I ought not have fretted. In PALACE OF STONE, Shannon Hale both surprised me with where she took Miri, Katar, Britta, Peder and all the others -- and yet, as soon as I started reading, it seemed there was no other story that could possibly have existed. It didn't feel like Shannon Hale chose a direction and decided that's what would happen to Miri; rather, it felt like Miri had dragged her along and made her write everything down, so it could be told properly.
At the end of Princess Academy, and again at the beginning of PALACE OF STONE, Miri notices how much bigger the world feels, and so, naturally enough, this story takes her and the other Mount Eskel girls to the big city, where they soon find themselves embroiled in a deep and growing political divide between the haves and the have-nots. More than that, the conflict focuses on whether simply being born royal, or born a peasant, is the determining factor in your worth. This echoes one of the themes of Princess Academy, where the Mount Eskel girls were dismissed as uneducated country bumpkins, until they more than proved their worth.
In this, and other, ways PALACE OF STONE follows naturally on from Princess Academy, both in the growth of the characters, and the logical results of their actions. It allows Miri to explore in a more thoughtful way her feelings about Peder, and for Britta to assert her place both as the queen to be, and as the prince's true beloved, without pretense.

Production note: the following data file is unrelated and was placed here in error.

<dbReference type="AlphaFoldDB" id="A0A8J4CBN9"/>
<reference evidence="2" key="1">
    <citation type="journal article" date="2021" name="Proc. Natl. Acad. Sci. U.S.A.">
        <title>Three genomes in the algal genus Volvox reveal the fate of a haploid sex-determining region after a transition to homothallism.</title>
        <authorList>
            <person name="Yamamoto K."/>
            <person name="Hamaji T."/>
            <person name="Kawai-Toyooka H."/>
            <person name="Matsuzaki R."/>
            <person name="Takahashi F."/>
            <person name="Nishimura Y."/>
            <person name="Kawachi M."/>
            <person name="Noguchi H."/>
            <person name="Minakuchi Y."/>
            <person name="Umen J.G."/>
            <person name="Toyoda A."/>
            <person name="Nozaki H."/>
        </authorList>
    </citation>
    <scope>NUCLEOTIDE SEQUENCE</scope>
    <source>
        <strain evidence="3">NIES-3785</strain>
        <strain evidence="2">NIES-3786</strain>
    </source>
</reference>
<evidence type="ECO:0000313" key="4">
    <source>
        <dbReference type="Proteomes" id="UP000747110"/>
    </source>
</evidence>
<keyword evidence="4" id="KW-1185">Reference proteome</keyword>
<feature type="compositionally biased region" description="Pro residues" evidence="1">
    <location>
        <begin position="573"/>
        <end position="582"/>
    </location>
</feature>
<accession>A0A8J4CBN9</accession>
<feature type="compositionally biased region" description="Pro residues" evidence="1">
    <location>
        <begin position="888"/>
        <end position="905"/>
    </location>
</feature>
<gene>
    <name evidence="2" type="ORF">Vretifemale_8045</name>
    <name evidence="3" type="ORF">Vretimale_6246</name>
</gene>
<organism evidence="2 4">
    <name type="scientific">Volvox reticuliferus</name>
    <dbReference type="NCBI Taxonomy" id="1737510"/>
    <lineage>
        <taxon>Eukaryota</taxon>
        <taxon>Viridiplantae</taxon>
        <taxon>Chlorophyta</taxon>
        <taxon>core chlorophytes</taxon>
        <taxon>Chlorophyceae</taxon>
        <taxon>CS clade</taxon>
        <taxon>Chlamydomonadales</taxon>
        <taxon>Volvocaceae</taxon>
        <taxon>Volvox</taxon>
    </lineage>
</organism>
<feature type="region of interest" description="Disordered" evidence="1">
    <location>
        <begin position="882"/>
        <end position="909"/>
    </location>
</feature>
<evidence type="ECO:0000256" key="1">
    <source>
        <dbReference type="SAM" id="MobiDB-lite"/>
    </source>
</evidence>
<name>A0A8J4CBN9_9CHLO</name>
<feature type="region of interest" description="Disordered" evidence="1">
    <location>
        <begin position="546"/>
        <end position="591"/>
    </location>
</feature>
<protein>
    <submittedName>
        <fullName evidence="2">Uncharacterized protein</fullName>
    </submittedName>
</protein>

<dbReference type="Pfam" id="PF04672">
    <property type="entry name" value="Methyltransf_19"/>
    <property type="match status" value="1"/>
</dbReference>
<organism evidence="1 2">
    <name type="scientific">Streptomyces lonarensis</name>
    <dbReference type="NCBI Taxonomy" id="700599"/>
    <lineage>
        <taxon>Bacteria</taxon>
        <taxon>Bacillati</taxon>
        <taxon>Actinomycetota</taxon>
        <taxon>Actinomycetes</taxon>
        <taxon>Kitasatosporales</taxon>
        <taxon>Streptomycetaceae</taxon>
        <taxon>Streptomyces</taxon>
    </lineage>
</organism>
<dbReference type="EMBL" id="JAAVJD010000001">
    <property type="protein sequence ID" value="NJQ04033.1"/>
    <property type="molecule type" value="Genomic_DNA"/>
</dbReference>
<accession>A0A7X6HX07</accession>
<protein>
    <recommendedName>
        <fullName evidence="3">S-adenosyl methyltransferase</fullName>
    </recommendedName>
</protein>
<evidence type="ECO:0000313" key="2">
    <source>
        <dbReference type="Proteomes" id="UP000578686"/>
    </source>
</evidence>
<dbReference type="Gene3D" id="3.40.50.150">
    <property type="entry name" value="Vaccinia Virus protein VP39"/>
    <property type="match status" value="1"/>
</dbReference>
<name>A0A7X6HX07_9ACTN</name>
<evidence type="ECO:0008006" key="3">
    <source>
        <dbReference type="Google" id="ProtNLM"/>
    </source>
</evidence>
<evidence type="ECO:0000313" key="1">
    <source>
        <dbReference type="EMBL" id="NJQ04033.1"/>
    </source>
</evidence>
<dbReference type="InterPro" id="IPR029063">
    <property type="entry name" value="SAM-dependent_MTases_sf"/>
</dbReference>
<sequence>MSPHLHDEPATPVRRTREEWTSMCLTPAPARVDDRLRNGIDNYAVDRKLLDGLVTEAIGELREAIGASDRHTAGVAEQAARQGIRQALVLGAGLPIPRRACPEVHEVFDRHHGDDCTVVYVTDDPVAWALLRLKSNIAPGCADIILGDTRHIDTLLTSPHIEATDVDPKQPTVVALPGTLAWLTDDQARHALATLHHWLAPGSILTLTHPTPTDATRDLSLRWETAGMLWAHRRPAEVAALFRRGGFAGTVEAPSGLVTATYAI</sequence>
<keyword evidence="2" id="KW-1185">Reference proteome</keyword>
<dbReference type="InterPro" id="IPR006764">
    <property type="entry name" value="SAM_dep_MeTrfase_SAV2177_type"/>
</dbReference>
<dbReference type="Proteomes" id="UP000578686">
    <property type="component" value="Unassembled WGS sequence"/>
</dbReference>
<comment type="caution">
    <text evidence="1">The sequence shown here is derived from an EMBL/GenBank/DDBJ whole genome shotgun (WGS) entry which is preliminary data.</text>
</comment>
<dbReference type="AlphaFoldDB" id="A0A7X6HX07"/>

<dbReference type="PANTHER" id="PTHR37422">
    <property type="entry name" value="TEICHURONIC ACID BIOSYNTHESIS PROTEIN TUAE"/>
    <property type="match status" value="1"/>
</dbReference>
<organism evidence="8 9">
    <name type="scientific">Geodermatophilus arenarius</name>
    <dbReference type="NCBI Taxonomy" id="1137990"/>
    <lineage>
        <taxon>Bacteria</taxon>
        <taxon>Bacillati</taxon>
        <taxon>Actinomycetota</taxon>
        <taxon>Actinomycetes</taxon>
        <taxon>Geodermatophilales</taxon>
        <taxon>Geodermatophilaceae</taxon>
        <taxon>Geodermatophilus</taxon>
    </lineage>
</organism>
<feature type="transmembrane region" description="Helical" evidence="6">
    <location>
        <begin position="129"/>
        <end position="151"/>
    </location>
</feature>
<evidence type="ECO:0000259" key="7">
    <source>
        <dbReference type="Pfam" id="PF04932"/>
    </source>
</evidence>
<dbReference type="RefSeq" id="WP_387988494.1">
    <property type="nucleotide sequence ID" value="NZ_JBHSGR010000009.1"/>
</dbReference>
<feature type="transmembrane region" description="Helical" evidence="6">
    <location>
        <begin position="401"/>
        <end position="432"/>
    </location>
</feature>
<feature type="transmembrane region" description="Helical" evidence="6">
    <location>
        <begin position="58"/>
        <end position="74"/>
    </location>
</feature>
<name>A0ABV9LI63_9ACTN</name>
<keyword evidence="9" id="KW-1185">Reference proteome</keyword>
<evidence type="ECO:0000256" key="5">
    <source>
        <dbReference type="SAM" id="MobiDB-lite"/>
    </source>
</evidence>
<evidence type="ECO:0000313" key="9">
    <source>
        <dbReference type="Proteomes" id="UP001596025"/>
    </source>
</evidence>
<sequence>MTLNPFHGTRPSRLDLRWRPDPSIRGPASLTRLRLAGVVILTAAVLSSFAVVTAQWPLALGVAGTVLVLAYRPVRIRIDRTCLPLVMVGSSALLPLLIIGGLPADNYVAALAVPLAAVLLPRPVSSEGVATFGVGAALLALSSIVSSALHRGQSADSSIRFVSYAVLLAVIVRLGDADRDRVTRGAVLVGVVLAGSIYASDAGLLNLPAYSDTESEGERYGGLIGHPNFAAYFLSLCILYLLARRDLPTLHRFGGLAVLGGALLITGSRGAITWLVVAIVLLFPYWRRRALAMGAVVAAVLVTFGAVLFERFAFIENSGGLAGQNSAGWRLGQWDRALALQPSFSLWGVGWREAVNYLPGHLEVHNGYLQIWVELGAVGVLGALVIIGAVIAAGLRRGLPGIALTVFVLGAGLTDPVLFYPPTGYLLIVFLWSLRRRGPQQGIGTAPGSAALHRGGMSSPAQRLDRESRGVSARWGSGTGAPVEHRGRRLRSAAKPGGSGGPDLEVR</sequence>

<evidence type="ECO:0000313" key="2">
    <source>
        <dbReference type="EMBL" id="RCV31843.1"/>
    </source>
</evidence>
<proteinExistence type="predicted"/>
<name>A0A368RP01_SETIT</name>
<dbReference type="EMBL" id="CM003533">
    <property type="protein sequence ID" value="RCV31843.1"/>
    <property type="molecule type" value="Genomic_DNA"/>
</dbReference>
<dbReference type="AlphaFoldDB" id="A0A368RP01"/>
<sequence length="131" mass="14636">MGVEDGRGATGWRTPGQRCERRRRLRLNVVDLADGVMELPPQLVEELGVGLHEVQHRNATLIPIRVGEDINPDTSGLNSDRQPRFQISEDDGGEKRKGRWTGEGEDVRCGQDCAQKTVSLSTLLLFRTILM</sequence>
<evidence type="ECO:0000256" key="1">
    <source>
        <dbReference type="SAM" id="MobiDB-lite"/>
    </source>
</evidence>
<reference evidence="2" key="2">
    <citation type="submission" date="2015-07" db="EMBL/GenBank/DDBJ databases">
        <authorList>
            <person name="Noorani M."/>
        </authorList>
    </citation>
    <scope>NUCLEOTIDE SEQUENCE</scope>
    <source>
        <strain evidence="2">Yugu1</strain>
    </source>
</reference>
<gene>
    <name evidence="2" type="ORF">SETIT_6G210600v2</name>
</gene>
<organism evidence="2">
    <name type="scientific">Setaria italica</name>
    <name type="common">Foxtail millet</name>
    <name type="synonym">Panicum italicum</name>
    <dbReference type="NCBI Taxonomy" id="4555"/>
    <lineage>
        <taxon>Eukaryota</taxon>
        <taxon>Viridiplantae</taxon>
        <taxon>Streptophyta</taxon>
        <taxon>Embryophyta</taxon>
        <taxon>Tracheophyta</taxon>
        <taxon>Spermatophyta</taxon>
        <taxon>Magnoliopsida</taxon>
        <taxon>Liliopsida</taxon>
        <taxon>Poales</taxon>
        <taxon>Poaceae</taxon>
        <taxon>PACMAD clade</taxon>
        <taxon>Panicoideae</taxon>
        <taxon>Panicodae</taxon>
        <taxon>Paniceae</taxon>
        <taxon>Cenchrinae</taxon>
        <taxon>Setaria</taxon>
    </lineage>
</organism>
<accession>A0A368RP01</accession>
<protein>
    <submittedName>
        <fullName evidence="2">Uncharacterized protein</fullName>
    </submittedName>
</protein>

And of course, the story is beautifully told, its tempo just right and the tension and resolution perfectly balanced. It is a pleasure to read, and will entrance both those who came to love Miri in Princess Academy, and those encountering her for the first time. Like Princess Academy, PALACE OF STONE could stand alone, although I recommend reading them in order, as the first adds its own resonance to the second. And there are times (particularly towards the end) when knowing about the magic the girls discovered in Princess Academy will make events in PALACE OF STONE more comprehensible.
The themes in both books, but perhaps even more so in PALACE OF STONE, are grand and important -- justice, revolution, the divine right of kingship, poverty and greed, ignorance, education and courage -- oh so many! Yet none of them are dealt with in a heavy-handed manner. One could read this story as a suspenseful romance and coming-of-age story, and be done. Yet older, or more thoughtful, readers will find much food for thought as they journey along with Miri, and perhaps wonder whether they might someday have the same strength of character, the same bravery and loyalty as Miri shows.
Complex, intriguing political drama -- with romance!